November 22, 2020

From Zero to Hero

What a turnaround for Daniil Medvedev.

The world #4 came to London for his second trip to the year-end championships with a season that was a far cry than what he put together last year. Red hot to round out the 2019 season -- the now 24-year-old Russian had put together a stunning 29-4 record in his regular season after Wimbledon, playing six finals, including the U.S. Open, and picking up three titles -- I thought him nearly unstoppable. He'd beaten Dominic Thiem in Montreal, Novak Djokovic in Cincinnati, and forced Rafael Nadal to a stunning five setter in New York. But then, to the surprise of many, he went winless at the ATP Finals.

It appeared that lost momentum was following him into 2020, too -- while he made the semis at the ATP Cup, he lost fairly early to Stan Wawrinka in Australia and despite break leads in the second and third sets against Thiem in the U.S. Open semis, he ended up losing in straight sets a match that should have been much closer. He didn't do much better in the early fall either, losing in the first round of both clay court events he played, including Roland Garros, and then dropping matches to Reilly Opelka in St. Petersburg and Kevin Anderson in Vienna.

It might have been easy to write him off. But then he hit the hard courts of Paris and everything changed. He blasted past an on-point Diego Schwartzman in the quarters and came back from a set down to beat Alexander Zverev, who was coming off his own Grand Slam final debut at, offcourt issues notwithstanding, had won the last two events he'd played.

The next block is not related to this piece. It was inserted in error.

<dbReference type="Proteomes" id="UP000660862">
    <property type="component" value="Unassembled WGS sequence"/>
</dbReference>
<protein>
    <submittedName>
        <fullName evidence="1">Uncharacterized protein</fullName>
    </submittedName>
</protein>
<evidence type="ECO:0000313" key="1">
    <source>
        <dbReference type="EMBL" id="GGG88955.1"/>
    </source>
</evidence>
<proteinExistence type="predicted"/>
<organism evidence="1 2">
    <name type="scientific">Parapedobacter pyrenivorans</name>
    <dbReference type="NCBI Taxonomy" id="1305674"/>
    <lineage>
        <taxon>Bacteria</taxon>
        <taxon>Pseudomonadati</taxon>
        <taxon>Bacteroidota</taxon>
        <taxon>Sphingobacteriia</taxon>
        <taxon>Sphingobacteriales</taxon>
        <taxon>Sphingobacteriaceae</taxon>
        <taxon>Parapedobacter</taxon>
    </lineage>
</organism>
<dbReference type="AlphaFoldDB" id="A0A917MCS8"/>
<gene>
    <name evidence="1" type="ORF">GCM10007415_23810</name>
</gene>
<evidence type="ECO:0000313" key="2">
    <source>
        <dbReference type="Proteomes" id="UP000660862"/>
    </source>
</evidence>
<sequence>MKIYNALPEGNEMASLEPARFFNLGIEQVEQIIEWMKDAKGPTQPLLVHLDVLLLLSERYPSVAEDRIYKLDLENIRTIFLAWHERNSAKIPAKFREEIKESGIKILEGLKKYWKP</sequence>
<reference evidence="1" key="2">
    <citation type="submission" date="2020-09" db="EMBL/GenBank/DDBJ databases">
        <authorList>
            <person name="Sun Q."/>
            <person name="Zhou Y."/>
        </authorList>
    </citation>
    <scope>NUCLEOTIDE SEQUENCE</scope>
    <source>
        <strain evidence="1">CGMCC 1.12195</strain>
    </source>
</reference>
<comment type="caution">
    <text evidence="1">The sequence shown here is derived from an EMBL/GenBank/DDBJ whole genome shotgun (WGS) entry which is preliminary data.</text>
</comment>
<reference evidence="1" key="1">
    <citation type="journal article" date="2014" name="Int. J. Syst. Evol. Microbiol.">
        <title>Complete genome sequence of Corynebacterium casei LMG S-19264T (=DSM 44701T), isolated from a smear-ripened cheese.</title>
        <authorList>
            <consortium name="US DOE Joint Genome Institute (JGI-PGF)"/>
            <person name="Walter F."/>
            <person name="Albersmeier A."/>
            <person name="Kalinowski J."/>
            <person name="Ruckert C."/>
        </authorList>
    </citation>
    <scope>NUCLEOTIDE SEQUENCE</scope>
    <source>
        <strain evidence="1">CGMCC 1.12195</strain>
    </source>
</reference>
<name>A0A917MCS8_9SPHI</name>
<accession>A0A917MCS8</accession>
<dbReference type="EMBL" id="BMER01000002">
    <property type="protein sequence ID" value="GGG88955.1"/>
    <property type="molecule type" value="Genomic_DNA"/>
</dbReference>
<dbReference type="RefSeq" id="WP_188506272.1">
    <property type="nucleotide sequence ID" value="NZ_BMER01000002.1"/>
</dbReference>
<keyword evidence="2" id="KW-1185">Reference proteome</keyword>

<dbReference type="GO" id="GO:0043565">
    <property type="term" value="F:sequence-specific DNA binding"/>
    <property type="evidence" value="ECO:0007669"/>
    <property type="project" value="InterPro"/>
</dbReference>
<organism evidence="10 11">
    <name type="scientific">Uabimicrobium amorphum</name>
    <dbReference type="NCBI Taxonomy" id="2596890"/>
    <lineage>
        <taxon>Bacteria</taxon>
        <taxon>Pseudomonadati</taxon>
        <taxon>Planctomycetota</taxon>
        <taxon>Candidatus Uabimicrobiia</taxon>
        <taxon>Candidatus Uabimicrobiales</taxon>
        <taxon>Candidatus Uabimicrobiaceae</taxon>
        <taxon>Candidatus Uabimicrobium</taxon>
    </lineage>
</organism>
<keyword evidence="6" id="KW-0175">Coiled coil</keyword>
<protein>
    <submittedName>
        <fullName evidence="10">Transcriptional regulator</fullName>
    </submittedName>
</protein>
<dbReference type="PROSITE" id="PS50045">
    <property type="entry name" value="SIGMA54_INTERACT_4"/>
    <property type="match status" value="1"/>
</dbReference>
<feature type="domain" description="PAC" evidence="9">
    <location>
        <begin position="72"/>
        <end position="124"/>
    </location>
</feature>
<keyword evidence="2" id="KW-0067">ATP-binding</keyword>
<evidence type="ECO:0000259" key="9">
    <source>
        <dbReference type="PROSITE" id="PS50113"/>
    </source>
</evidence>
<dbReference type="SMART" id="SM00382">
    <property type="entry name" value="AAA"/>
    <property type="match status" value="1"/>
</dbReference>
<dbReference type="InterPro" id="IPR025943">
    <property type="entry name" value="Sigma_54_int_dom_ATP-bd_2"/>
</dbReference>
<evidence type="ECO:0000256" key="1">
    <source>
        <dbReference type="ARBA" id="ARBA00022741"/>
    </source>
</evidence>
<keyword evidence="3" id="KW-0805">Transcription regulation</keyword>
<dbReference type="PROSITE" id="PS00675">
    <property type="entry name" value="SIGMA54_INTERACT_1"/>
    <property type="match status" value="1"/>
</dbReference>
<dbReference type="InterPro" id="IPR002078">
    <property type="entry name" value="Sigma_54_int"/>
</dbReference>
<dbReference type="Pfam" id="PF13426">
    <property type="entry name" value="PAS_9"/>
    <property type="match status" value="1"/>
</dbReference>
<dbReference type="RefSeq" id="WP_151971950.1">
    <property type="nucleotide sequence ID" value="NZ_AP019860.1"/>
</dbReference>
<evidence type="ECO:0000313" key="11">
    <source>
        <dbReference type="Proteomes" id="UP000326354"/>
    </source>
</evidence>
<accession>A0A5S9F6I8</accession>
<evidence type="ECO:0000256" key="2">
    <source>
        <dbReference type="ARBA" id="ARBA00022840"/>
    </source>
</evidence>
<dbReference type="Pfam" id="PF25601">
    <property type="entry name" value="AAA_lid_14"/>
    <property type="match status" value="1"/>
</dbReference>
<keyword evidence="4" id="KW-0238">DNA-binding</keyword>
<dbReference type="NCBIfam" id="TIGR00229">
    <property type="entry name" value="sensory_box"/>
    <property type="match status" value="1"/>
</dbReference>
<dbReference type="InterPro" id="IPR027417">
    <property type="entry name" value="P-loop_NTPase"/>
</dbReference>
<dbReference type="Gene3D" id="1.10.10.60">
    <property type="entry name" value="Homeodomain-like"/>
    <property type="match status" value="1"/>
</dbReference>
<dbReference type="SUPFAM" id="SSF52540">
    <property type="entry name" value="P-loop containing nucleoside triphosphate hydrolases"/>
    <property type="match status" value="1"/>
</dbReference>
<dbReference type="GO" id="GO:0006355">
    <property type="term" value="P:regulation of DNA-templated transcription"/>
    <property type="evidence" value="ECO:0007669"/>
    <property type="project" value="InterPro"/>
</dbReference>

The title, Medvedev's first of the season, seemed to help him find the confidence that appeared lacking for so long. He was the only player of the eight qualifiers in London to win all three of his round robin matches, even stunning Djokovic, and didn't drop a single set. Against Rafa in Saturday's semi, he held tough after losing the first set and again when Nadal was serving for the match in the third, to pull off his first win over the world #2 in four meetings and to deny the Spaniard another chance to play for one of the few titles he's never won.

Meanwhile Dominic Thiem, last year's runner-up at the ATP Finals, was coming back to the O2 for the fifth straight year, but for the first time as a Major trophy winner. He was nearly flawless in his group matches, scoring an all-important win over Nadal but losing to London newbie Andrey Rublev in his last round robin. But he was undaunted against Djokovic in the semi -- after squandering match points in the second set tiebreak and finding himself in a 0-4 hole in the deciding breaker, he powered through to win seven of the next eight points, finally capitalizing on his sixth match point to get back to the final.

He came out firing on Sunday too, taking the first set from Medvedev in the championship match, but somehow the Russian was able to regroup again. After saving break chances in the second, Medvedev was able to force a decider and a late break in the third ultimately earned him the win.

The win for Medvedev serves as a nice bookend for the ATP Finals' time in London -- the first event held here back in 2009 was won by fellow Russian Nikolay Davydenko, what turned out to be by far the biggest win of his career. Will this be the highlight for Medvedev, too? Somehow, I doubt it. At 24, he's got much more time to be at the top of his game, and his ability to go from 0-3 to 5-0 against the very best players in the world suggests my initial belief in his talent was not unfounded.

Of course, we still don't know what next year will look like -- as we've seen the last pro matches of a very weird tennis season, there remain a ton of questions about the lead up to the Australian Open, who will make the trip, what restrictions they'll be under. But it seems certain Medvedev will hit the court running and the rest of the field will have to watch out.

No comments: